{Craig} I once heard a story that when the Miller plane went down...the band threw a party.

{Bill} Oh I don't believe that! That's a lot of balony there.

Glenn Miller was a straight guy. He wasn't a great jazz trombone player. You know that, right? He got by and that's about all but he was a great organizer. He played well enough and he did a damn good job! He had some musicians that weren't great musicians but they got a great sound.

{Craig} Did you play with Django Reindhardt?

{Bill} Oh yeah. I knew Django well. He called us "Django Reindhardt and his American Swing Band." Hey you can buy this stuff!

He had tremendous one-string ability which at that stage of the game, was like a forerunner. There wasn't many guys around who could execute like he could and you know his left hand had been burned in a fire. I have no idea how he could move around like that but he did but he was a hell of a player.

{Craig} He was a great player. Did everybody know at the time that he would be such a legend?

{Bill} I didn't know it. I thought he was a great guitar player. At the time I was just a kid with no respect for anybody. You know how that goes. He couldn't speak any English. We had to have an interpreter to communicate with him.

When Django came to the United States he played with the Duke Ellington band.

{Craig} I didn't know that.

{Bill} It wasn't a very succesful tour...but he did.

{Craig} Do you have a favorite band?

{Bill} Ted Heath is my favorite band. I liked all the big bands really.The Dorsey Brothers were very good. Benny Goodman was always my favorite clarinet player. Artie Shaw had a good band too but he wasn't the clarinet player that Benny Goodman was.

{Craig} I often hear Artie Shaw was a better player.

{Bill} Hell no! [Goodman] was a concert musician. He had a better sound than Shaw. Goodman played in ALL keys very well.

Buddy DeFranco was a great clarinetist. He had a ton of technique but tone is the most important thing. You can learn to read but if you can't get that sound...

{Craig} Have you got a favorite male singer?

{Bill} I like Steve Lawrence.

{Craig} And female?

{Bill} Rosemary Clooney.

{Craig} You're lucky! Your favorite singers are still performing.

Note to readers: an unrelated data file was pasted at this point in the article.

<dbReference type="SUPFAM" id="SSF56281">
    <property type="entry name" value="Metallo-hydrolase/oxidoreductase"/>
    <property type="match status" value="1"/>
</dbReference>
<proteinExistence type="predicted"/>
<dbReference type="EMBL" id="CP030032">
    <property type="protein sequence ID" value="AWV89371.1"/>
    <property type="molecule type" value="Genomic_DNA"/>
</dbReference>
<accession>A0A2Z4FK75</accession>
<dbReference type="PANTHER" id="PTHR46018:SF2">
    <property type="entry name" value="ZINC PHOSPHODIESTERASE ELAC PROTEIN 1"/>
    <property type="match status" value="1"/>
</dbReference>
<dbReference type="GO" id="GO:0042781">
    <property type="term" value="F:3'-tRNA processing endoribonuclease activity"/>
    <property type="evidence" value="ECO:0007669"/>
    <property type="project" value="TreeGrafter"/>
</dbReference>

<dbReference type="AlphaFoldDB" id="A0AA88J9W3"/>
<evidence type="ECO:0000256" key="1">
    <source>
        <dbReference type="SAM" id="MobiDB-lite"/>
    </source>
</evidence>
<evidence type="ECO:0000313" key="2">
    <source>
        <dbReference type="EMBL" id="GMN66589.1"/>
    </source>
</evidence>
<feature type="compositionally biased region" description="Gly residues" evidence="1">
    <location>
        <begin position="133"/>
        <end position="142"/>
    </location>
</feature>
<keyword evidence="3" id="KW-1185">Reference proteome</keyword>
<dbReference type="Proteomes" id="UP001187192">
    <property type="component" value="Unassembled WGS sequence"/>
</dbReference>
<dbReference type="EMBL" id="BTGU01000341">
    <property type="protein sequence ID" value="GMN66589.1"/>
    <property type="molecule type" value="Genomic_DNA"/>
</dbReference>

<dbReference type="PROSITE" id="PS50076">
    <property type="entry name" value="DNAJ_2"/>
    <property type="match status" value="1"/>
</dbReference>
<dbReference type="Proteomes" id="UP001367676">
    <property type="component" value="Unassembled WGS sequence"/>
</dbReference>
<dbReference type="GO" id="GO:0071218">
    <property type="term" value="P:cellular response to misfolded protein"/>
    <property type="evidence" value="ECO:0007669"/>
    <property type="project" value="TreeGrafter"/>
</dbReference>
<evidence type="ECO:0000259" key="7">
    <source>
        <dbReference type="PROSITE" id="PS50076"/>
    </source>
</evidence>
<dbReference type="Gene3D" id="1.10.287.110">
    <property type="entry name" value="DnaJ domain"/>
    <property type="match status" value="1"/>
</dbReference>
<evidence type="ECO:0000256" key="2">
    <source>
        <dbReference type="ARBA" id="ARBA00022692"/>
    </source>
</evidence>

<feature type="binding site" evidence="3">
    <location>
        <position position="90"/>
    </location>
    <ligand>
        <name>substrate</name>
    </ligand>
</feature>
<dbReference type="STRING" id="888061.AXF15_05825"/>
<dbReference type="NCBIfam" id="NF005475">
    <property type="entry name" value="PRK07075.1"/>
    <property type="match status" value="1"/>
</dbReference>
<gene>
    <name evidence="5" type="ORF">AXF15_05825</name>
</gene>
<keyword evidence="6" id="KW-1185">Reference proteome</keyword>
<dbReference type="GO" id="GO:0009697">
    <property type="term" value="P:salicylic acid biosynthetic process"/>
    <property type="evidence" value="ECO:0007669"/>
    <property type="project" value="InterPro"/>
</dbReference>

{Bill} Yeah. Billy Eckstein was a damn good singer. Johnny Hartman was good too! There's a lot of great singers you've never heard of...because they don't get the breaks.

{Craig} What do you think brought about the decline of the big bands?

{Bill} Economics... The Dorsey's fell ill...Sorry, I've got to go now Craig.

{Craig} O.K. Bill, thanks.

THE REVIEWS
Andrews Sisters - Latin Quarter 1957
Desi Arnaz - w/Diosa Costello 1948
Count Basie - Lincoln 1943
Tony Bennett - Copacabana 1958
Milton Berle - Latin Quarter 1948
Joey Bishop - w/Andy Williams 1959
Ray Bolger - Wizard of Oz Scarecrow, Empire Room 1956
Cab Calloway - Greenwich Inn 1949
Diahann Carroll - Persian Room 1961
Betty Clooney - Waldorf Astoria 1954
Nat King Cole - Copacabana 1958
Perry Como - Versailles 1944
Copacabana - famous night club restaurant is reviewed 1953
Crosby Brothers - Latin Quarter 1961
Xavier Cugat - Waldorf Astoria 1951
Vic Damone - Riviera 1953
Billy Daniels - Copacabana 1952
Sammy Davis Jr. - Copacabana 1959
Phyllis Diller - w/Bobby Short 1958
Nancy Donovan - Copacabana 1952
Jimmy Durante - Copacabana 1951
Billy Eckstine - Copacabana 1951
Duke Ellington - Basin St. East 1961
Eddie Fisher - Empire Room 1959
Judy Garland -Town & Country 1958
Jackie Gleason - La Vie en Rose 1953
Benny Goodman - Empire Room 1956
Dolores Gray - Waldorf Astoria 1954
Buddy Hackett - Copacabana 1956
Connie Haines - Terrace Room 1951
Dick Haymes - Versailles 1956
Horace Heidt - 30th Anniversary 1954
Florence Henderson w/Bill Hayes 1958
Hildegarde - Pierre 1953
Celeste Holm - Plaza 1958
Eddy Howard - Roosevelt 1955
Burl Ives w/Wally Cox - Persian Room
Lisa Kirk - Persion Room 1958
Frankie Laine - Latin Quarter 1955
Julius La Rosa - Romanian 1958
Peggy Lee - Copacabana 1958
Jerry Lewis - Town & Country 1957
Joe E. Lewis - Copacabana 1945
Ted Lewis - Latin Quarter 1953
Liberace - Persian Room 1947
Guy Lombardo - Roosevelt 1957
Vincent Lopez - Grill Room 1954
Tony Martin - Riviera 1953
Martin and Lewis - Copacabana 1950
Ray McKinley - Glenn Miller Band 1957
Mills Brothers - Latin Quarter 1956
Vaughn Monroe - Astor 1955
Constance Moore - St. Regis 1958
Johnnie Ray - Copacabana 1953
Della Reese - Copacabana 1961
Sugar Ray Robinson - French Casino
Dorothy Shay - St. Regis 1961
Frank Sinatra - Wedgewood 1943
Danny Thomas - Copacabana 1949
Sophie Tucker - Latin Quarter 1950
Mae West - Latin Quarter 1956
Julie Wilson - Persian Room 1954
EDITORIALS
Dean Martin - thoughts on Mr. Sauve
Peter Lawford - retrospective
Rise & Fall of the big bands
INTERVIEWS
K Baggelaar- Copacabana author
Don Dellair - cabaret performer
Denny Farrell - big band disc jockey
Hal Turner - Performer/Conductor
B Zickafoose - played in WWII Europe
ASSORTED
Bernie Bierman bio
Sammy Kaye - Roosevelt 1957
Dinah Shore - press release and autograph from the 50's
A Letter about a WWII song
Harbers & Dale - Dance Team